R.-M. , and Simons D. B. , 1978 : Applicability of kinematic and diffusion models . J. Hydraul. Eng. , 104 , 353 – 360 . Qian, T. , Dai A. , Trenberth K. E. , and Oleson K. W. , 2006 : Simulation of global land surface conditions from 1948 to 2004: Part I: Forcing data and evaluations . J. Hydrometeor. , 7 , 953 – 975 . Richards, L. , 1931 : Capillary conduction of liquids through porous mediums . Physics , 1 , 318 – 333 . Richter, K.-G. , and Ebel M. , 2006

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Jiali Ju, Heng Dai, Chuanhao Wu, Bill X. Hu, Ming Ye, Xingyuan Chen, Dongwei Gui, Haifan Liu, and Jin Zhang

model combined with Curve Number to simulate the effect of land use change on environmental flow . J. Hydrol. , 519 , 3142 – 3152 , . 10.1016/j.jhydrol.2014.10.049 Liu , J. , X. Chen , J. Zhang , and M. Flury , 2009 : Coupling the Xinanjiang model to a kinematic flow model based on digital drainage networks for flood forecasting . Hydrol. Processes , 23 , 1337 – 1348 , . 10.1002/hyp.7255 Liu , L. , T

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Ben S. Pickering, Steven Best, David Dufton, Maryna Lukach, Darren Lyth, and Ryan R. Neely III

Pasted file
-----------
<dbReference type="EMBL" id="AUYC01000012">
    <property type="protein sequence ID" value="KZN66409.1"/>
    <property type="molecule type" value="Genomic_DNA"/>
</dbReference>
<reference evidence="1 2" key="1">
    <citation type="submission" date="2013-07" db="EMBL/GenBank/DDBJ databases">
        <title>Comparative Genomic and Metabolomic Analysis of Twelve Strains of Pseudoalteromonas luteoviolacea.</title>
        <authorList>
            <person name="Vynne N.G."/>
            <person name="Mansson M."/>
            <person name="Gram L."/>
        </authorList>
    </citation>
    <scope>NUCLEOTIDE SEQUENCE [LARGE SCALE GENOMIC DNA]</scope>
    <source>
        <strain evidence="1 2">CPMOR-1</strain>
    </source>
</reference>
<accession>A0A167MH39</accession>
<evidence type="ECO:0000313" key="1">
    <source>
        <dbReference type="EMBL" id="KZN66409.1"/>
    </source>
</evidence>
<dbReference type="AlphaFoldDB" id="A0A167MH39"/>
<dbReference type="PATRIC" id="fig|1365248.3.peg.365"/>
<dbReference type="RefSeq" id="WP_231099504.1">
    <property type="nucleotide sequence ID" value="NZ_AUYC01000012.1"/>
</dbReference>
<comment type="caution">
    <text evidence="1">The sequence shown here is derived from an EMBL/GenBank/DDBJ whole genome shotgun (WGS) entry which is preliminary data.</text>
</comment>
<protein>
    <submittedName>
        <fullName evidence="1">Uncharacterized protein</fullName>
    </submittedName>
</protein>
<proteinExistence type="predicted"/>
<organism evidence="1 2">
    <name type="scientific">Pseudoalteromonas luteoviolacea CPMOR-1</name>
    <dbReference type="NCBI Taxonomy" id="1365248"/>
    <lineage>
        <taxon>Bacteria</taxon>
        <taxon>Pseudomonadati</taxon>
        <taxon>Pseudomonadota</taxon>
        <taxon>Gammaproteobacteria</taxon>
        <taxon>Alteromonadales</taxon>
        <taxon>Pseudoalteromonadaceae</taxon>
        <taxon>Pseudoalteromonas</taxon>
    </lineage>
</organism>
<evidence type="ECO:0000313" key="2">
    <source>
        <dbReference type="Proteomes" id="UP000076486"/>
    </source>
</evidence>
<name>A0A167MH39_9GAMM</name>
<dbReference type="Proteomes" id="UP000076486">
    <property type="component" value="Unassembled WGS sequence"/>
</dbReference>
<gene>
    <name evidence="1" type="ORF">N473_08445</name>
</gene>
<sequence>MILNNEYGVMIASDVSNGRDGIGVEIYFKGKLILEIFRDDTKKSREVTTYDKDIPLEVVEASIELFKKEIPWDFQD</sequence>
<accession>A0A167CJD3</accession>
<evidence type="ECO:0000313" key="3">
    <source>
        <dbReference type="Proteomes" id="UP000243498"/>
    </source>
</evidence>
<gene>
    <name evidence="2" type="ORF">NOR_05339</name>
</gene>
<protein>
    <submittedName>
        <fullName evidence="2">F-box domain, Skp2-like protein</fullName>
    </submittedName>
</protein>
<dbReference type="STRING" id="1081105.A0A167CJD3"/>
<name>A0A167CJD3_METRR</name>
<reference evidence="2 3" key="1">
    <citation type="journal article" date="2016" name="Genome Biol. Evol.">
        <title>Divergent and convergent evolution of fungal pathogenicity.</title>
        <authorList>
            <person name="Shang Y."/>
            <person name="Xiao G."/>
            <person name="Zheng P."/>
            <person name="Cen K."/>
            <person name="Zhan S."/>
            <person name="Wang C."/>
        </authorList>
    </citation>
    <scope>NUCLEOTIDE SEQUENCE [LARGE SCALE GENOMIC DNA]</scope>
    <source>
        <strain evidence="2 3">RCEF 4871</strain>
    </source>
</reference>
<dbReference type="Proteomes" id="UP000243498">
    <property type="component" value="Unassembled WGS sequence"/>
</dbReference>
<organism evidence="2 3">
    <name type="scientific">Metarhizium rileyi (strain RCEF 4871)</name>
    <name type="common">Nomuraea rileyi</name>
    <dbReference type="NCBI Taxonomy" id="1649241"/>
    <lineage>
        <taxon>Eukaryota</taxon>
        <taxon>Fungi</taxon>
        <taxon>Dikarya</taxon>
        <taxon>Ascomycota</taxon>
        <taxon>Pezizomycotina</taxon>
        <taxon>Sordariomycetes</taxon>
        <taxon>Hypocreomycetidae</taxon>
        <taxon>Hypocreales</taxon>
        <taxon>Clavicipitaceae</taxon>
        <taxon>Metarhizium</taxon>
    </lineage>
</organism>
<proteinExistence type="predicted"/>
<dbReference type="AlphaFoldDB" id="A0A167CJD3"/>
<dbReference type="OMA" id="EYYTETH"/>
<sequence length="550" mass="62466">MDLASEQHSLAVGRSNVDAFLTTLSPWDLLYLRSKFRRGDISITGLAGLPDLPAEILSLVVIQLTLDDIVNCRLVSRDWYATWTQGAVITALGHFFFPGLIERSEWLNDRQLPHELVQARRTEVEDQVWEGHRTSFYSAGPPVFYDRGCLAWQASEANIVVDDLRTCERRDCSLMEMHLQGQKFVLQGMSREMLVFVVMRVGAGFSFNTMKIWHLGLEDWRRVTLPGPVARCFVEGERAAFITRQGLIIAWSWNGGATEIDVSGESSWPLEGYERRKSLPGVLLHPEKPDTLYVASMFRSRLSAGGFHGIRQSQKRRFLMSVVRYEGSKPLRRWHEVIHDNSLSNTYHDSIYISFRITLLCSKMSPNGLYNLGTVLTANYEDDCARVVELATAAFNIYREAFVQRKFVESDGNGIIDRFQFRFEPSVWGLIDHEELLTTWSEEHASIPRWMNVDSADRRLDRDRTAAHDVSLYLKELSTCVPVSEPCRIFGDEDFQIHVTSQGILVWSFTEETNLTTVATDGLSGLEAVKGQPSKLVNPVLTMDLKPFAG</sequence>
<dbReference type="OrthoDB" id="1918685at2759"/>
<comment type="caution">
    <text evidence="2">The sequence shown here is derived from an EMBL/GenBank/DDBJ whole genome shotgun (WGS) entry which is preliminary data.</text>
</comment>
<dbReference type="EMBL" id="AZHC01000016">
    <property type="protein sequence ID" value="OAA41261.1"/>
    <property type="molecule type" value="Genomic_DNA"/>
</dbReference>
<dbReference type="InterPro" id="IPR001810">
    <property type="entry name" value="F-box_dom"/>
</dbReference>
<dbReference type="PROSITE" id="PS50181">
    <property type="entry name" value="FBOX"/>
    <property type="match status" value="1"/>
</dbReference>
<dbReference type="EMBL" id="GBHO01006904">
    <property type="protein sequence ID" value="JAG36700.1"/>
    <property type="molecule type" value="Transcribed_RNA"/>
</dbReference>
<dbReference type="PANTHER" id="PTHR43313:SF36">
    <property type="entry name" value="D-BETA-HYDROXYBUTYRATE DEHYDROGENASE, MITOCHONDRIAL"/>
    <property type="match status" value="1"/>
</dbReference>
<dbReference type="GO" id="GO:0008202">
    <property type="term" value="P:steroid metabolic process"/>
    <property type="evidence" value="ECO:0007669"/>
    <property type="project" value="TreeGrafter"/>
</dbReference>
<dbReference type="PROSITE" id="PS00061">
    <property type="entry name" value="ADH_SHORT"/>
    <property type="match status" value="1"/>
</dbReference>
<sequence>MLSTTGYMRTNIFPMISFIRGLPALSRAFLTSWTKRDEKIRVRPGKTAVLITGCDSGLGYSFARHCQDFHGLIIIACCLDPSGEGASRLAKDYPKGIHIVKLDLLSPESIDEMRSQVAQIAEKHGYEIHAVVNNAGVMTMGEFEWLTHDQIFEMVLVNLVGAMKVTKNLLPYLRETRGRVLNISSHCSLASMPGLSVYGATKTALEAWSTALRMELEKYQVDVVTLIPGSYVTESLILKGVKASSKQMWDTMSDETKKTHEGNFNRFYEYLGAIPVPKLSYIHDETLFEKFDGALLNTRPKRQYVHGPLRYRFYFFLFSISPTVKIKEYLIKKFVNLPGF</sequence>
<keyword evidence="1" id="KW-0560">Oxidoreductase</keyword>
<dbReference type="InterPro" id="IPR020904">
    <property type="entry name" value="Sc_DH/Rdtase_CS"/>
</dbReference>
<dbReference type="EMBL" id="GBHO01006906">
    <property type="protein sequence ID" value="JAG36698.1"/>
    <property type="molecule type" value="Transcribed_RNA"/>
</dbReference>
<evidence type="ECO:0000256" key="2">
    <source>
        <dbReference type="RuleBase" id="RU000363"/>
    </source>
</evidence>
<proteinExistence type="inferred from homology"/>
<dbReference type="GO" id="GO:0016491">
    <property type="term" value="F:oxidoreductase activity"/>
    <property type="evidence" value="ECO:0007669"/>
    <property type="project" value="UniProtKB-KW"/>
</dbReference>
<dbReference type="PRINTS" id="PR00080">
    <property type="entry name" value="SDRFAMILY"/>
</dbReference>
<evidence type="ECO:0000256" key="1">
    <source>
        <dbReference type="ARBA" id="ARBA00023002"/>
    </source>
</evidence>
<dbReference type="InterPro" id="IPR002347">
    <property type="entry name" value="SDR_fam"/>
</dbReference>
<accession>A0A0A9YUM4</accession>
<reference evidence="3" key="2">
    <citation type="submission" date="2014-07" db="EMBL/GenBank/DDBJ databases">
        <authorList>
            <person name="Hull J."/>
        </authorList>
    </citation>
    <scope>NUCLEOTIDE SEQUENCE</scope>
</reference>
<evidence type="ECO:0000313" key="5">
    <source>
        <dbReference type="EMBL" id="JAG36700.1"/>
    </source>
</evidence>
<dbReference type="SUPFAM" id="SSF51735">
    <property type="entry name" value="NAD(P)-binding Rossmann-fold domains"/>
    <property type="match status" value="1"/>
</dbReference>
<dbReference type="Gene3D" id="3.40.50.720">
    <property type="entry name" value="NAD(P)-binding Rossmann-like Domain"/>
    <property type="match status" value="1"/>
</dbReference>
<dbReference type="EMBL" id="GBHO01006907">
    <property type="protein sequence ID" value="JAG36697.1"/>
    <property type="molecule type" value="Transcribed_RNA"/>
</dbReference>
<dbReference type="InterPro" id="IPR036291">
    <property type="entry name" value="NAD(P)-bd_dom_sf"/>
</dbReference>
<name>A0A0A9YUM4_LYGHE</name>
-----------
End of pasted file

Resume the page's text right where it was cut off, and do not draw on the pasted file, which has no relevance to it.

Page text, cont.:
. Molyneux , 2006 : Results of using present weather instruments in the United Kingdom. Tech. Rep., Met Office, 13 pp. Matson , R. J. , and A. W. Huggins , 1980 : The direct measurement of the sizes, shapes and kinematics of falling hailstones . J. Atmos. Sci. , 37 , 1107 – 1125 ,<1107:TDMOTS>2.0.CO;2 . 10.1175/1520-0469(1980)037<1107:TDMOTS>2.0.CO;2 NERC, Met Office , B. S. Pickering , R. R. Neely III , and D. Harrison , 2019 : The

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Matthew D. Cann and Allen B. White

-nucleating particles . Nature , 525 , 234 – 238 , . 10.1038/nature14986 Wolfe , D. E. , and S. I. Gutman , 2000 : Developing an operational, surface-based, GPS, water vapor observing system for NOAA: Network design and results . J. Atmos. Oceanic Technol. , 17 , 426 – 440 ,<0426:DAOSBG>2.0.CO;2 . 10.1175/1520-0426(2000)017<0426:DAOSBG>2.0.CO;2 Yuter , S. E. , and R. A. Houze , 1995 : Three-dimensional kinematic and